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Mother 'disgusted' after daughter put into isolation because she wore cheaper supermarket skirt identical to school uniform
15 September 2023, 10:54
A mother has said he is "disgusted" after her 14-year-old daughter was put in isolation for going to school in a supermarket uniform instead of the official supplier.
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Toni-Leigh Richards was lined up at Holderness Academy, near Hull, and had her waistband inspected.
They found she was wearing an outfit that was bought at a supermarket for £8, despite it looking almost the same as the official one that costs up to £21.99.
She was mocked by other pupils who said she was unable to afford the school's kit.
Becky Richards, her mother, has now spoken of her anger at the school after Toni-Leigh was placed in isolation.
"There are some people who just can't afford it," she said.
"There's no difference other than the tag in the waistband."
Toni-Leigh told the BBC: "We had to lift our top so the waistband was visible.
"It was horrible because the other people started making fun of me saying I could not afford one."
Holderness Acadamy defended its policy, saying its uniform is designed to "foster equality and encourage a sense of pride".
But parents are furious at the school, which tells its pupils to buy from the retailer Rawcliffes.
School uniform policy is especially in focus given the cost of living crisis.
The retailer's website shows that for Holderness' uniform, families will need to fork out up to £34 for a girl's blazer, £21.99 for girls' trousers - or the same for a pleated skirt - up to £21 for a twin pack of the girls' white blouse, £5.99 for a two pack of tights and £5.50 for the school tie.
That leaves families paying just shy of £90 simply to own the bare minimum for the uniform - without replacements if anything was to happen to the trousers or jacket.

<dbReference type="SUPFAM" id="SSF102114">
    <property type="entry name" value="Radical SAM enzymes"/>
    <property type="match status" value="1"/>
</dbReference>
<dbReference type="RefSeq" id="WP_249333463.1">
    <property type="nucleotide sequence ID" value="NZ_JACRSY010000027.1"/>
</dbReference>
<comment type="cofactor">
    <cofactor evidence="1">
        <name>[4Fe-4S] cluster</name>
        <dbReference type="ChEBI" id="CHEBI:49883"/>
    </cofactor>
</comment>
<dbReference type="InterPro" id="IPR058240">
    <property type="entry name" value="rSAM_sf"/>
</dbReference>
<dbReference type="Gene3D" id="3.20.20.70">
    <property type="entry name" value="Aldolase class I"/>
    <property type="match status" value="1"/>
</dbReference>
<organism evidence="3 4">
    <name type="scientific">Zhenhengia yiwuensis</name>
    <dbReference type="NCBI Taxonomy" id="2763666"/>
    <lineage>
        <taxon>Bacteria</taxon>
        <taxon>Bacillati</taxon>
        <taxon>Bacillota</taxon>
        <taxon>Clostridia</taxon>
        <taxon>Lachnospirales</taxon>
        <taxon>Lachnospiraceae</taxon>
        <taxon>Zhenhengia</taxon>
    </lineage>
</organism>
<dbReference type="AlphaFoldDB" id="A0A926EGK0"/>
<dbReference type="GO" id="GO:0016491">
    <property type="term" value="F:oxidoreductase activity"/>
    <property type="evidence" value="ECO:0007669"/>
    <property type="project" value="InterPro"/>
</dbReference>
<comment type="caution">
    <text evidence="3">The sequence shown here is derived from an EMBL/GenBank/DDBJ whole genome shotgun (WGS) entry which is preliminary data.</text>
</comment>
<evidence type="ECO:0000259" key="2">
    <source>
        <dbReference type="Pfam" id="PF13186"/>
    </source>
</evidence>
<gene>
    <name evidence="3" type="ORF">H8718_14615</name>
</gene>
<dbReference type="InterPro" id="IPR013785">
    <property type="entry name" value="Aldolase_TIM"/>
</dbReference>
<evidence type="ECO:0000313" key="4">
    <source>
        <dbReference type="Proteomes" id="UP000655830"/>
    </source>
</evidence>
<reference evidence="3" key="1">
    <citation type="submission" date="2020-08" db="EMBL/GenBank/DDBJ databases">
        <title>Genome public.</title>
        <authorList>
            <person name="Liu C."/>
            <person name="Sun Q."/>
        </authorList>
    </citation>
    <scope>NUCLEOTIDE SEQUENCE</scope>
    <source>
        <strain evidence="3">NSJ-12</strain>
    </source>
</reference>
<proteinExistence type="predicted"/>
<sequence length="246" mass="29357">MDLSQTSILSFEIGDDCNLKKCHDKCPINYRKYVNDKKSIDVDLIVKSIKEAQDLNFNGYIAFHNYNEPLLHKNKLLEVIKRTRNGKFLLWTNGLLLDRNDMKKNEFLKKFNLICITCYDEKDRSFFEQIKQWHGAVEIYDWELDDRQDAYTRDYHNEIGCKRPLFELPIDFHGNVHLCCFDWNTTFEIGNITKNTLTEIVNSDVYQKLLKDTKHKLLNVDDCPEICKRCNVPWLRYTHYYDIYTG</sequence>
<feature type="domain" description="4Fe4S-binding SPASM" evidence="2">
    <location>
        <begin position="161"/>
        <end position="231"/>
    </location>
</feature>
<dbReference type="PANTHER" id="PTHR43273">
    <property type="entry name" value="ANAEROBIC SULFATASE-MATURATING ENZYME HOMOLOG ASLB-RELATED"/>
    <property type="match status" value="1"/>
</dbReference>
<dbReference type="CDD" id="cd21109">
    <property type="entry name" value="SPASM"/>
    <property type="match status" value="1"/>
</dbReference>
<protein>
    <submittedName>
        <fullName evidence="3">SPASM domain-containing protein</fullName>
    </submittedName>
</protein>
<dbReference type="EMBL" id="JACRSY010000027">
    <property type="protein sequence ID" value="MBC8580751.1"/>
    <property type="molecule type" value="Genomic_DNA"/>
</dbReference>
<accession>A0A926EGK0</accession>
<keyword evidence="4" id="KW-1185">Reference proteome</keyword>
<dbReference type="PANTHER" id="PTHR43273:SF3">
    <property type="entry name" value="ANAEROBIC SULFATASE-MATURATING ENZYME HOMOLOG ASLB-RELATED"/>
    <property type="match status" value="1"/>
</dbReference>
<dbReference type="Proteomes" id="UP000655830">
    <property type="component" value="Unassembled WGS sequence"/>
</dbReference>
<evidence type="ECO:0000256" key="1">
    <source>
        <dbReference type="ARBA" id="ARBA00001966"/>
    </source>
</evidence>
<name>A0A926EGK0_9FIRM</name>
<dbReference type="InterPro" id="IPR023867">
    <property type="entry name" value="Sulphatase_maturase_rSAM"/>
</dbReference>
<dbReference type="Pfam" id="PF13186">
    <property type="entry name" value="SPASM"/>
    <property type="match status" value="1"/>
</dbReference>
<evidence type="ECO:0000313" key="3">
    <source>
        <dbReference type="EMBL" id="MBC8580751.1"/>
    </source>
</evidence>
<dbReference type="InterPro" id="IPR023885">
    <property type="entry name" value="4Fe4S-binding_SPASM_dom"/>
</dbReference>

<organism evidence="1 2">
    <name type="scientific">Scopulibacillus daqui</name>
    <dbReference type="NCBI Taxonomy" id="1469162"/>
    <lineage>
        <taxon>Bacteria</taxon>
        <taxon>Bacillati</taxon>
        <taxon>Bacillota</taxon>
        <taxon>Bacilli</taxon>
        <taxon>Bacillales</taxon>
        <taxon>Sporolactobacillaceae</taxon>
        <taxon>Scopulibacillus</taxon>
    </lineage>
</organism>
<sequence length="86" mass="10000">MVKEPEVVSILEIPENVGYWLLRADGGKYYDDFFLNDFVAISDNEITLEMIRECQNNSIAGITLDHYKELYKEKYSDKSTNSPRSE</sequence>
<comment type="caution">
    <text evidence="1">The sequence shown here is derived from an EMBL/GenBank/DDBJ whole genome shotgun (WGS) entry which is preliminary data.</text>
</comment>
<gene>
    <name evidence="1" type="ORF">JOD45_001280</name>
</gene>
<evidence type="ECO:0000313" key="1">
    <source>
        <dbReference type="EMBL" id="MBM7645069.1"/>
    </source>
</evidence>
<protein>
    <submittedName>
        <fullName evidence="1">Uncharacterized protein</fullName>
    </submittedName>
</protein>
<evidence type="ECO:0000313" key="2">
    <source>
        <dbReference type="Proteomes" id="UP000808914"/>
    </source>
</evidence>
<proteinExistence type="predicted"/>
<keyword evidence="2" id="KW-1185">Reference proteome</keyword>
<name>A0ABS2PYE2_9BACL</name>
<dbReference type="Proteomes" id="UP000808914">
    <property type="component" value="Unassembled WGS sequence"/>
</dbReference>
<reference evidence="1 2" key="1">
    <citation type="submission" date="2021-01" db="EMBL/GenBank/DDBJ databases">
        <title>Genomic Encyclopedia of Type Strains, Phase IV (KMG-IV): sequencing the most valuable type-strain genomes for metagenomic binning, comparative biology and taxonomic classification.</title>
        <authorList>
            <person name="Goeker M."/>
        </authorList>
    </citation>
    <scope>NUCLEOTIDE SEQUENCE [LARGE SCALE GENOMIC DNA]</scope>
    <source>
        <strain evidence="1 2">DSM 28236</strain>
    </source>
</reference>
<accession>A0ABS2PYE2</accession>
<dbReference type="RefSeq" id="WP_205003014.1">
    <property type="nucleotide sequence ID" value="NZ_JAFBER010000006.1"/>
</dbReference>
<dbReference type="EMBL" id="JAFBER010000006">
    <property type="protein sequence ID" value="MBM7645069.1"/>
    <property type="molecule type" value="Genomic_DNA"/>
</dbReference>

For comparison, Asda George sells a pack of two pleated skirts for £14, five long sleeve white girls’ shirts for £11 and a pack of five tights for £6.50.
One parent, whose daughter attends the school, told HullLive: "I had to replace shoes because they had a gold trim. My daughter was subjected to a 50-minute line up on the playground with all the other Year 7s in blazing sun on Tuesday while the assistant head and other teachers went up and down the lines inspecting them.
"There's children having buckles cut off their shoes by teachers, put in isolation for wearing a belt and being told they can't wear a skirt bought from Asda despite it being identical to the one from Rawcliffes school shop."
A spokeswoman for the Consortium Academy Trust, which runs Holderness, said: "The start of the academic year is a key period in which standards and expectations are set.
"We work respectfully with our learners to support good habits and adherence to key policies; this is in the best interest of all members of the school community.
"Our schools’ uniform expectations foster equality and encourage a sense of pride and belonging in the community.
"We are working through a small number of concerns that have been raised by parents and will continue to work with them to overcome any barriers."
The school's uniform policy on its website says parents can get in touch with the school if they have difficulties getting the clothes.
It states: "We appreciate that uniform is an expensive financial investment, and we work hard to ensure our uniform is affordable and of the highest quality. This is done through a rigorous tendering process which is conducted periodically."